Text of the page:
Mohler and Wallis discuss the role of social justice in the church’s mission

Communications Staff — November 1, 2011

Southern Seminary President R. Albert Mohler Jr. joined Sojourners CEO Jim Wallis at Trinity Evangelical Divinity School in Deerfield, Ill., to debate whether social justice is an essential part of the church’s mission, Oct. 27, 2011. The Henry Center for Theological Understanding at Trinity sponsored the debate.

Mohler argued that social justice, while an important calling upon individual Christians, is not an essential part of the local church’s mission. Wallis argued that “if the gospel is not good news to the poor, it’s not the gospel of Jesus Christ.”

In an atmosphere of noted excitement, Mohler and Wallis stressed the importance of civility and respect in the debate, even in the midst of significant disagreement. The format gave each of them a 20-minute opening remark, followed by interactions and rebuttals to what the previous speaker stated. The evening ended with Mohler and Wallis answering questions from the audience.

Wallis’argued primarily from the perspective of his discomfort of being brought up in a white, socially disengaged church. According to Wallis, Matthew 25 awakened him to the realities of seeing the gospel as a “theology of hope.” He warned that the privilege of upper-middle class churches can turn social justice into a program or an option, instead of a mandate. Expressing great regret in his church’s failure to embrace civil rights in the 1960s, Wallis noted that he sees an uprising in younger evangelical enthusiasm for social justice.

Calling Luke 4 Jesus’ “Nazareth Manifesto” and emphasizing its importance in offering good news to the poor, Wallis insisted that in the beginning Christians were “people of the Way, not the people of the ‘Right Doctrine.'” Wallis stressed the importance of doctrine throughout the night, but equally emphasized “the gospel is a message of the transformation of our social, political, economic and moral lives.”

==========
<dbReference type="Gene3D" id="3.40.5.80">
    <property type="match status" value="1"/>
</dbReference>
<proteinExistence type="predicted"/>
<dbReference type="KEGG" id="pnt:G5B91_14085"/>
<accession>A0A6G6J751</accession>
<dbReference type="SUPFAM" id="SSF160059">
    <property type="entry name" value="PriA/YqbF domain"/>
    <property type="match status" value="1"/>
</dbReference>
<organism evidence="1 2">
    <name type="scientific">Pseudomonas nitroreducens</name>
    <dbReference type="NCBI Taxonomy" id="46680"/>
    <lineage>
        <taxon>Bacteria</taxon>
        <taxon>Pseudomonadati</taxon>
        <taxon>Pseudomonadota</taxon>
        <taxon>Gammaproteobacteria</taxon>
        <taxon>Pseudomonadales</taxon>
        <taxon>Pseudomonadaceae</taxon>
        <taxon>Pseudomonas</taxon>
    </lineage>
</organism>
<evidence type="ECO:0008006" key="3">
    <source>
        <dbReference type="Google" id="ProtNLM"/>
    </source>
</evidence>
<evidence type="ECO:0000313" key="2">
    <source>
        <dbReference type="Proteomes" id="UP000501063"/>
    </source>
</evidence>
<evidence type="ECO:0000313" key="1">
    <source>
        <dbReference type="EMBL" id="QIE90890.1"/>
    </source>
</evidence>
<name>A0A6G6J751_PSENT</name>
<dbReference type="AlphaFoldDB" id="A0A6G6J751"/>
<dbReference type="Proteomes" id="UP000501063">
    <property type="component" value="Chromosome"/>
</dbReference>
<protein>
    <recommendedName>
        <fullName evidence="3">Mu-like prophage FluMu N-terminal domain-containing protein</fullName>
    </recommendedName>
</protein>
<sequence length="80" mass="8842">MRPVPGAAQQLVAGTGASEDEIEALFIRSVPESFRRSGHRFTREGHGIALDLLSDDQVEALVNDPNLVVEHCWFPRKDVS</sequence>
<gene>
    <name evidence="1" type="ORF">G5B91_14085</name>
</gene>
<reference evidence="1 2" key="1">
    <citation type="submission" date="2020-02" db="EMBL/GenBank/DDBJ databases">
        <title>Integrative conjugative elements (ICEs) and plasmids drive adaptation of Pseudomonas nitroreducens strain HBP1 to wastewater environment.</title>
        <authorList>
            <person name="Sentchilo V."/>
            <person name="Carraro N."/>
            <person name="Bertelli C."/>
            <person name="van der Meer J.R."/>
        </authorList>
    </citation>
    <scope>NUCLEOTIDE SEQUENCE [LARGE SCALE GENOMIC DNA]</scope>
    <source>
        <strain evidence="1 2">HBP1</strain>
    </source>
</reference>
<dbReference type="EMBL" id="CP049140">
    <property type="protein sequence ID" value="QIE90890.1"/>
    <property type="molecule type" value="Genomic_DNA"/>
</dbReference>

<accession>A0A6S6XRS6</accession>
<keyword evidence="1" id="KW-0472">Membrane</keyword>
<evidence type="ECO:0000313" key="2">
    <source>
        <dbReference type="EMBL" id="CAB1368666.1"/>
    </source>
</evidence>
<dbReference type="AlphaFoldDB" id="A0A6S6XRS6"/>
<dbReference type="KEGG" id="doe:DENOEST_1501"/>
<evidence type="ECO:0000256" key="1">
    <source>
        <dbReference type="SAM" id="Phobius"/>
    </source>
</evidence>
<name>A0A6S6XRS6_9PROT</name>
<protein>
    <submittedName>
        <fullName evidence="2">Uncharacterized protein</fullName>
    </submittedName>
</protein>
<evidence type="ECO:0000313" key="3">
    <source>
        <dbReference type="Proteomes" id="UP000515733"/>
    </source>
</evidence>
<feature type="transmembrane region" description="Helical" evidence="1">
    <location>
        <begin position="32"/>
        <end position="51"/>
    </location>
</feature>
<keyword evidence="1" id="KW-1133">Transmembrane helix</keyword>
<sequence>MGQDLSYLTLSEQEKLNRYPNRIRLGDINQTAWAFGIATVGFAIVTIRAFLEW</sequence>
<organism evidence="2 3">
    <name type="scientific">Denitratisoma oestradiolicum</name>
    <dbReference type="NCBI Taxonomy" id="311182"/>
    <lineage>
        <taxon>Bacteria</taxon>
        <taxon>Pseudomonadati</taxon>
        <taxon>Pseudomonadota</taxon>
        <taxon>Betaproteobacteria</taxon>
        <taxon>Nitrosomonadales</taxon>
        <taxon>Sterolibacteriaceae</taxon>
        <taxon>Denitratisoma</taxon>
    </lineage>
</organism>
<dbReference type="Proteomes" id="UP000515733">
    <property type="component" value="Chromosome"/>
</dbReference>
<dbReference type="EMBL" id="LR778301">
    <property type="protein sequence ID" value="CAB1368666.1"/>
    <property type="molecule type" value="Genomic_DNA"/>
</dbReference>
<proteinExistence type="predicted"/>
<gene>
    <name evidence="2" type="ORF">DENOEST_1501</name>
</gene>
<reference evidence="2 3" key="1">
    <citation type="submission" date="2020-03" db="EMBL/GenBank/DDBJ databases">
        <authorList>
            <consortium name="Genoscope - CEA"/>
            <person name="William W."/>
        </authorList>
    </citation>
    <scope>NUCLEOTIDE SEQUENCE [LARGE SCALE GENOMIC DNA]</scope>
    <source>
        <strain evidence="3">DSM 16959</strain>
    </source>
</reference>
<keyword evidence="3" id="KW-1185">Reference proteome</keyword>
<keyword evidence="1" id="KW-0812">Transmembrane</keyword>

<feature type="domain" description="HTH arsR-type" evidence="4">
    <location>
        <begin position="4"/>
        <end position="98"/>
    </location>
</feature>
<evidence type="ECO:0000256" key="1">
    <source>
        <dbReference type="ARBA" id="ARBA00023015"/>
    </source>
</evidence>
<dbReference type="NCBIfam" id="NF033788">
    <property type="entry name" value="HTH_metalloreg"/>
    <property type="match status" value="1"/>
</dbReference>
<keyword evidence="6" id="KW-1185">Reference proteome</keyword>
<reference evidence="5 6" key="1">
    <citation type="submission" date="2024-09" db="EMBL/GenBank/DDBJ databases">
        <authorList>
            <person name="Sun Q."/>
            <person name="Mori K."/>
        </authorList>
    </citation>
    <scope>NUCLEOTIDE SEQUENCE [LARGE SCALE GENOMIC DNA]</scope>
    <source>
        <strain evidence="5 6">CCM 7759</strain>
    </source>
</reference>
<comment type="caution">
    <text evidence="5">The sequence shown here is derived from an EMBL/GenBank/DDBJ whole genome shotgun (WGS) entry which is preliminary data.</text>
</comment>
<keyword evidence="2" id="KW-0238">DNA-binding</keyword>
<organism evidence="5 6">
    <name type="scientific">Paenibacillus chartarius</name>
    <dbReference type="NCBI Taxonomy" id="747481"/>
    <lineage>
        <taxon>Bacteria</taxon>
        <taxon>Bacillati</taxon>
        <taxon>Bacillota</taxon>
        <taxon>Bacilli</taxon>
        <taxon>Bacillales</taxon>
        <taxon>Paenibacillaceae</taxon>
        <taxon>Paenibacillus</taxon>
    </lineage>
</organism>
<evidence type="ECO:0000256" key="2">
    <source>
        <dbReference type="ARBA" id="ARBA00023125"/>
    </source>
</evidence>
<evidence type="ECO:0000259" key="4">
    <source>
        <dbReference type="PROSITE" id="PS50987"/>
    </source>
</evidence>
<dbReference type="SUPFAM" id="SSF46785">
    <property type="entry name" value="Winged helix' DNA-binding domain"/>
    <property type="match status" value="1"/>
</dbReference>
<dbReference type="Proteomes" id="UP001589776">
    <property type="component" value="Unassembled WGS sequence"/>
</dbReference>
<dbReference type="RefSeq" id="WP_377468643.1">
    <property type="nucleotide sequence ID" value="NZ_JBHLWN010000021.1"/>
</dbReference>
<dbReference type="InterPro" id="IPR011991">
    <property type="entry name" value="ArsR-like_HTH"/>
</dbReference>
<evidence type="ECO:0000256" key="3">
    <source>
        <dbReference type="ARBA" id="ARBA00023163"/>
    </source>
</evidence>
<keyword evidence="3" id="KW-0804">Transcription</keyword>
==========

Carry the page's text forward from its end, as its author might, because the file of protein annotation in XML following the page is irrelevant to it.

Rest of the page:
Mohler’s main concern was finding the right theological manner in which to understand justice. Grounding justice as an attribute of God, Mohler insisted that as a response to the gospel, people justified by the grace of God in Christ will necessarily have an interest in justice and realize that “God is glorified when society reflects his essential attributes.” But, he carefully noted, “Everything the church does is not necessarily its mission.”

The question, Mohler noted, is not whether justice is essential to Christians, but whether it is essential to the church.

“The church’s first priority within the city of man is to preach the gospel promiscuously so that God’s enemies may become members of the city of God,” Mohler said.

“The shape of the commission is made up of action words – teaching, proclaiming, sending, going.”

Mohler drew attention to the absence of a New Testament model for the church taking on massive social change.

“I’m not concerned that any good thing done in Christ’s name not be done. I’m concerned about proclaiming salvation,” he noted.

Summarizing his position, Mohler stated, “There is nothing that the church – as individuals – ought not to do if it is right and righteous. But, this will only happen if the church as the church will do the thing that only the church can do, and that is to preach the message of salvation and to make disciples.”

Audio and video for the debate will soon become available at

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